Cllr Eileen Lynch.

Awareness campaign supported

“Words and platitudes aren’t enough anymore.”

Those were the words of Cllr Eileen Lynch this week as she called on Cork County Council to hold a cross county awareness campaign on gender violence.

The Fine Gael Councillor said her she was raising the motion following the recent death of Ashling Murphy in Tullamore.

During Monday’s Cork County Council meeting she as well as many others spoke passionately about how things had to change.

She said: “As we’ve all seen, Aisling’s death has lead to an national outpouring of sympathy and fear. There’s been vigils and memorials nationwide and I believe as councillors it’s our duty to what we can to open the dialogue around gender-based violence and abuse towards women. We need to take action. The way I see it is that words and platitudes aren’t enough anymore.”

Cllr Lynch continued: “Both men and women experience gender-based violence but the majority of victims are women and girls. Over the past 18 months, the Covid-19 environment has seen a massive increase in gender-based abuse and in my role as a councillor, I have dealt with many women who have been victims of abuse. We never truly know what goes on behind closed door and I think it’s incumbent of us, as public reps, to highlight this issue.”

Cllr Lynch also spoke about the phrase ‘it’s not all men’: “Of course it’s not, but it is all women. All women, I think, have crossed the road to avoid a stranger, walked to their car with keys in their hands, they’ve not gone somewhere because it’s not safe. Personally, as a young woman, I am sick of it. I’m sick of it not being safe to do something because I’m a woman and I’m sick of being on the receiving end of commentary that male counterparts just don’t receive. We can’t keep accepting gender-based abuse and we need to call it out.”

Responding to Cllr Lynch’s motion, Patricia Liddy Director of Service Corporate Services, said: “The matter under debate is one of a national nature as has been evidenced most recently through the national conversation and extensive media coverage on this issue. It is a matter that requires a ‘whole of government’ approach and crosses many aspects of the business of many state agencies including but not limited to the education, health, policing, justice, and other sectors.”

She added: “Government has indicated that a national strategy on the matter is expected and that the publication of such a strategy is imminent. Cork County Council should await the publication by Government of that strategy. It would be appropriate for Council, perhaps through consideration of this motion, to confirm its full support to playing its part in whatever role national government sees for local government in a comprehensive national strategy.”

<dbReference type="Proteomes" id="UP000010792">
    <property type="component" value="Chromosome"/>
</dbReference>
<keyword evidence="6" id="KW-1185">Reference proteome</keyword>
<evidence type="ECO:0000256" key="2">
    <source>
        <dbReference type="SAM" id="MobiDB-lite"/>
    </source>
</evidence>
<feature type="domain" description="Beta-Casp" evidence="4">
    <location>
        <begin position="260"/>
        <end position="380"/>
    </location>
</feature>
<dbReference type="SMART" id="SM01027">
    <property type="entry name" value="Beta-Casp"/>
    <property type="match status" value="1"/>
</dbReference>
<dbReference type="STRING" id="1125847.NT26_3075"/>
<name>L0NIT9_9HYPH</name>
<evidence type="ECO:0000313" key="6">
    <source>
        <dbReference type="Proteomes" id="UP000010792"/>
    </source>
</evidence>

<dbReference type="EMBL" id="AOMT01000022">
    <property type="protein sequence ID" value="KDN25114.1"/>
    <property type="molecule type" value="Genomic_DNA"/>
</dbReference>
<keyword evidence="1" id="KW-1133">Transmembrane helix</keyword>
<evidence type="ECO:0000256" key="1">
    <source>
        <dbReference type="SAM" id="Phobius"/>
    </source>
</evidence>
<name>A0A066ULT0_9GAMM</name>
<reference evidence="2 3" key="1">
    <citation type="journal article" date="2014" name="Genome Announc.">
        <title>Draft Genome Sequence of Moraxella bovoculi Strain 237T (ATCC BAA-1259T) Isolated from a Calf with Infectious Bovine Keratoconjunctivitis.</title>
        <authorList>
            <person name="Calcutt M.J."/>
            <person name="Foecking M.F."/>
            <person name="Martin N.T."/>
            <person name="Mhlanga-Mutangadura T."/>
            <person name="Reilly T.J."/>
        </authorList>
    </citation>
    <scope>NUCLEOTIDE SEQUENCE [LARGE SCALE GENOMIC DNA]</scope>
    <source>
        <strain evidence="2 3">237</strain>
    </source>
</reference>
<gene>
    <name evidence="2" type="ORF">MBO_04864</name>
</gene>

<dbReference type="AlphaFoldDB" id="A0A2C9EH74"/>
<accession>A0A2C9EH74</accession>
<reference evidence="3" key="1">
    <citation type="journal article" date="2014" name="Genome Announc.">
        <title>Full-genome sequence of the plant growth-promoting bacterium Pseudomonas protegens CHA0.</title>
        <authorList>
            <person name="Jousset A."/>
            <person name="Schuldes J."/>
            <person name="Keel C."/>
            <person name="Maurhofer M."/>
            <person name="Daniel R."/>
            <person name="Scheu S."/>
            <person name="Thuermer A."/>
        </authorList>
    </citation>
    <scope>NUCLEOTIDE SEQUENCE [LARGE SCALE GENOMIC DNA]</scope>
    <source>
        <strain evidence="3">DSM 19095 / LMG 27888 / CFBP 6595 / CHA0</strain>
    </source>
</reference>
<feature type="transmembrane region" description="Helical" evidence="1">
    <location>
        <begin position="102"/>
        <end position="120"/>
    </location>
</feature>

Cllr Lynch said while she noted the response and welcomed the national work, she still believed as councillors that their work was on the ground for the people and they can work to put measures in place to eradicate this type of behaviour in their communities and in society.

What others said

The Mayor of Cork Cllr Gillian Coughlan, who seconded Cllr Lynch’s motion, agreed that work can be done by the council alongside work being carries nationally.

“While I appreciate the Director of Service’s response, I would like to us pre-empting the national campaign.”

Similarly, Fine Gael Cllr Susan McCarthy said: “Whatever campaign is being run nationally, it would do us no harm to mount a campaign as Cllr Lynch proposes.”

Green Party Cllr Liam Quaide said one reality that has been discussed since Ashling's death is the degree to which women have to be vigilant on a regular basis.

He added: “We men, in general, have very limited sense of the fear and sense of vulnerability that this can involve from our own experience. This fear can be a background sensation as a woman anticipates a short walk along an empty street to a taxi rank at night, or an intense feeling of threat when faced with an assailant. The amount of women who have experienced violence or harassment, or both, at some stage in their lives is staggering.”

“While men are not immune to violence, we are generally far less vulnerable to the kinds of abuse, intimidation, harassment and violence that women experience. I also believe that female public reps experience a more vicious form of personal abuse, and do so more frequently, than us male public reps.”

Cllr Quaide added: “I think men need to take a lead in addressing the kinds of degrading attitudes towards women that can take root from an early age. We need to make sexism in all forms unacceptable and to be role models to other men and boys. We need to work with women to make our society more equal and more safe.”

Social Democrats Cllr Ross O’Connell said the awareness campaign would show councillors “deeply care about the issue”.

Fianna Fáil Cllr Gearóid Murphy said: “Briefly to address the ‘not all men’…it is indeed not all men but unfortunately it is a sub-culture of men. The people best placed to tackle this sub-culture of misogyny are men themselves. I’m not going to pretend that it’s always easy because it’s not. It’s easiest to do nothing but as men it’s important when we are in male spaces that we make it clear we don’t agree with that misogynistic comment or joke.

“I want to reiterate that it is not easy, most of us are inclined to just want a quiet life and I’d be lying myself if I said I had always done the right thing but I have to try harder, we all have to try harder.”

His party mate Cllr Gobnait Moynihan said she was angry and sick about it: “What can’t do, the list goes on. We shouldn’t go out at night on our own, we shouldn’t wear certain clothes. This list is endless of things we can’t do. I’m a runner and I run on a daily basis. When am I meant to run? I’m fed up and really glad we are having this debate.”